The term "final but unofficial results" has taken on special meaning for two opponents in Tuesday's vote for Washington County commissioner.
Democrat and incumbent commissioner Cora Marshall received 13,448 votes from the county's precincts. Her opponent Ron Feathers' vote count was 13,769.
For Marshall, the race remains too close to call, since there are still 742 provisional votes and 480 absentee votes in Washington County to be counted.
"The official (count of provisional votes) will be held Nov. 19," reported Peggy Byers, deputy director and trainer for the Washington County Board of Elections.
Absentee votes postmarked Nov. 5 have 10 days to be received, she added.
"There's still hope," said Marshall. "Every vote is important, and we'll know on Nov. 19 what the final outcome is."
At a glance
Final but unofficial results
Washington County Commissioners
Ron Feathers: 13,769.
Cora Marshall: 13,448.
David White: 15,540.
Peg Littler: 11,673.
Feathers seemed assured of that outcome, saying he thought his campaign "gave out a message that resonated with voters."
He has already made plans for when he assumes his seat as county commissioner.
"I want to make sure that we're extremely fiscally responsible with people's money," Feathers said.
"We'll need to look at funding of the infrastructure in the townships," he added. "And there will be challenges with the defeat of the Washington County Children Services levy."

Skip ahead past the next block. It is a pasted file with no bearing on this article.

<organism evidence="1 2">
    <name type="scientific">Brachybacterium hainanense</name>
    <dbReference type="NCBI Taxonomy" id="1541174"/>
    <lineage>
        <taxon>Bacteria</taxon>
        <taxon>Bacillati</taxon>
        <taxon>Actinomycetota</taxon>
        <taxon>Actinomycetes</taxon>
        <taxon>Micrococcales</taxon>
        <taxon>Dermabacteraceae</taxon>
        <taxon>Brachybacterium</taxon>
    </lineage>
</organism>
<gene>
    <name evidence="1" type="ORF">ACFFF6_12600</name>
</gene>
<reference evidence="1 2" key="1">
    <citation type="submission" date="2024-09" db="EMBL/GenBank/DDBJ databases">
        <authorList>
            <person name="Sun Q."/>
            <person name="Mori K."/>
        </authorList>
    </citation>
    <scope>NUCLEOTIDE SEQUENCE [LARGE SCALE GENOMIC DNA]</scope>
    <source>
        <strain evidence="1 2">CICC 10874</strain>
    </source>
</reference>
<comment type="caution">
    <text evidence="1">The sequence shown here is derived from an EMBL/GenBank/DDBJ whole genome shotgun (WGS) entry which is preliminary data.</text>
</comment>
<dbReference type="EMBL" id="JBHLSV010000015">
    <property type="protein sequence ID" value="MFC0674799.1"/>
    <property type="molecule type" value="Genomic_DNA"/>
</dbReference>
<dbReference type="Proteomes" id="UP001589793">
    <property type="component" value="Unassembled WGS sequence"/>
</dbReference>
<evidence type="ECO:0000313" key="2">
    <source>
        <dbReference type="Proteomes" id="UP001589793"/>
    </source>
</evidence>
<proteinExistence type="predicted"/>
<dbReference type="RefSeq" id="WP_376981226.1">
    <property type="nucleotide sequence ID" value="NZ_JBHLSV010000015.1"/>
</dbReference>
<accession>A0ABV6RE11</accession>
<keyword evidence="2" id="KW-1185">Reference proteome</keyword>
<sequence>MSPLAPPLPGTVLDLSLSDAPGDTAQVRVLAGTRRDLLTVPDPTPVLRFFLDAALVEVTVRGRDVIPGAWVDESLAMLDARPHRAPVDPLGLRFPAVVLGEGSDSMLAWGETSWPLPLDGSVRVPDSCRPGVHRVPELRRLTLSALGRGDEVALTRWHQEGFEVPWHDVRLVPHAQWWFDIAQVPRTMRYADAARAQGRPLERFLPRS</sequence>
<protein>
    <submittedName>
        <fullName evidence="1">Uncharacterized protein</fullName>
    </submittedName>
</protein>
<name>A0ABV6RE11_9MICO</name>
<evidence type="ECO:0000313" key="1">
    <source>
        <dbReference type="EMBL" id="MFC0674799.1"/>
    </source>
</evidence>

In the second race for Washington County commissioner, Republican David White defeated Democratic opponent Peg Littler, 15,540 to 11,673 votes.
"I think the campaign went very, very well," said White.
He also gave kudos to his supporters.
"They're the best. The support that I got was unbelievable, financial, going door to door and walking the parades," he added.
Before he starts his position, White said he has more work to do.
"I will go to sit in on the (county's) budget process," he said.
"It will help me hit the ground running," he added. "The budgets are what we have to work with next calendar year."
Campaigning was a positive experience for Littler, she said.
"I learned a lot. I met a lot of wonderful people...and it was an enjoyable and enlightening experience," she said.
Before heading in to vote at his precinct at the Washington County Fairgrounds, Mike Offenberger of Marietta talked about the lack of negative campaign ads from all four county commissioner candidates.
"I thought their ads were pretty to the point," he said. "They didn't really throw a lot of trash at each other."
The negativity of national political ads was a turnoff for Littler, and she said she refused to engage in it at the local level.
"I am so disheartened by the negative mud slinging at the national level," she said.
Marshall intentionally kept her campaigning positive, she said.
"I kept it focused on what I've done in the last four years," said Marshall. "I let my record speak for itself."